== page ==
Letters for August 19, 2010
Pros, cons on charter schools
Re “The new segregation” (Cover story, by Leslie Layton, Aug. 12):
This is a disappointingly one-sided look at Chico’s charter schools. Layton’s article, and the UCLA Civil Rights Project report referenced in it, are based on assumptions and incomplete data, and solely focus their findings on demographics and “exposure” to diversity, rather than the academic performance of charter-school students. This approach is overly simplistic and reflects the same thinking that has proven to be especially unsuccessful for the majority of children of color for decades.
California charter schools are very diverse, have open enrollment, and offer innovative programs that focus on providing high-quality education for all students—regardless of race, color, ethnicity, language, or ability. Our approach is paying off, as African-American and Latino student achievement is better than in traditional public schools on any comparison, be it by state, by district, and particularly by neighborhood.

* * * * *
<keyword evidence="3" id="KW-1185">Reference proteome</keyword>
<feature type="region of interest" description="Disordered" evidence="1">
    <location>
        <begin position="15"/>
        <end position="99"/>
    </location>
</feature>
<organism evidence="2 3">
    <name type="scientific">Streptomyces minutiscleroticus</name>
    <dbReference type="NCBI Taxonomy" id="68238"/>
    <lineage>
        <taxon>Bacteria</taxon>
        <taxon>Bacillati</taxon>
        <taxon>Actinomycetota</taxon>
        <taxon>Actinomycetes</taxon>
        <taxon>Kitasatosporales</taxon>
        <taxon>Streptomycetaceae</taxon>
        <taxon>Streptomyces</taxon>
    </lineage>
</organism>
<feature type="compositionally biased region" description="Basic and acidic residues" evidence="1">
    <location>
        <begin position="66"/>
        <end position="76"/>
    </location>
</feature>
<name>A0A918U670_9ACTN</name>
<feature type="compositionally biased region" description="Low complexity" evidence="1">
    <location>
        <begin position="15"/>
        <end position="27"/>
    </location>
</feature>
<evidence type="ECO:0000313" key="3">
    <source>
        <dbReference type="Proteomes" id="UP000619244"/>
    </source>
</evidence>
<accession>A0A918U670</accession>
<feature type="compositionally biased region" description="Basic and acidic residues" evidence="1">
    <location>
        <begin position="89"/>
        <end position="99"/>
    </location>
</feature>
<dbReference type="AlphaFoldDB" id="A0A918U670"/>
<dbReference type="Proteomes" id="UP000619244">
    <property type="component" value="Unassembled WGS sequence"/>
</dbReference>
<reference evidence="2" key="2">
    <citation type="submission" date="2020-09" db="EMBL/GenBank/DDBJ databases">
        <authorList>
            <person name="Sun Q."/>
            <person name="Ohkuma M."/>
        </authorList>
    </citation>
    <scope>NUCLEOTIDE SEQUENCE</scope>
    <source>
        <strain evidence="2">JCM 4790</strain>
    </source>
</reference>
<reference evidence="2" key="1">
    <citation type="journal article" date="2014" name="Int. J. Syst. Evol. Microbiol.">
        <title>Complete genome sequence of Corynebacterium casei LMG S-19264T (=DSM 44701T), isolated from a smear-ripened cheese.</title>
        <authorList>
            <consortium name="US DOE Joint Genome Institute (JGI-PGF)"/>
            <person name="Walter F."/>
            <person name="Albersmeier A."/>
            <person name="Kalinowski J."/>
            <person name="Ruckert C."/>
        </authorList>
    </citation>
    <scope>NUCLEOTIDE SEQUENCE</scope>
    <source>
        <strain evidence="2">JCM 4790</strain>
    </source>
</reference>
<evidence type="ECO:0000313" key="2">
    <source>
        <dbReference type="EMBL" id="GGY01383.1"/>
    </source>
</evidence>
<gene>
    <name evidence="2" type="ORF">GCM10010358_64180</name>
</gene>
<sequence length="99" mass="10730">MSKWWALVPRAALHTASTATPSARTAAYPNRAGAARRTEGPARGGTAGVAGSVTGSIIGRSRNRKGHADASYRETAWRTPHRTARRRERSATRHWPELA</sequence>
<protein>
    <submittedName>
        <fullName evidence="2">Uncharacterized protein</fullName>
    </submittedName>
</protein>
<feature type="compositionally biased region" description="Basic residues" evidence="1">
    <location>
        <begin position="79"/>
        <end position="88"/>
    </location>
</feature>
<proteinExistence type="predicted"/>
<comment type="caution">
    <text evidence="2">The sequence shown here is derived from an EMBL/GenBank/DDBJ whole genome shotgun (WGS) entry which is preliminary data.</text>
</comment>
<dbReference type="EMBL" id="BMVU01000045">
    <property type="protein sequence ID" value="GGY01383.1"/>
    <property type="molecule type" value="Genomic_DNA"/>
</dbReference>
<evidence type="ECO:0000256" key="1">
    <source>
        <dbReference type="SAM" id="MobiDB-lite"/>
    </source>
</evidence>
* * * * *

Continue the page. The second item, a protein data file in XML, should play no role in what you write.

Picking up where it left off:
Charter-school growth over the past decade has been propelled by educators and parents who are themselves opening their own charters in both urban and rural areas because they believe charters will provide their children with better educational outcomes. The charter movement shares the goals of diverse schools and communities as a social good, and we are working to ensure that our schools have greater diversity. But our first concern is on educational excellence wherever children in need may reside.
Regional director, Northeastern California
California Charter Schools Association
As a parent of a child with mild “special needs,” I am encouraged by the attention drawn to this issue of Chico’s charter schools failing the special-needs population. Help the severely disabled? Some of Chico’s charter schools don’t even attempt to help the mildly disabled.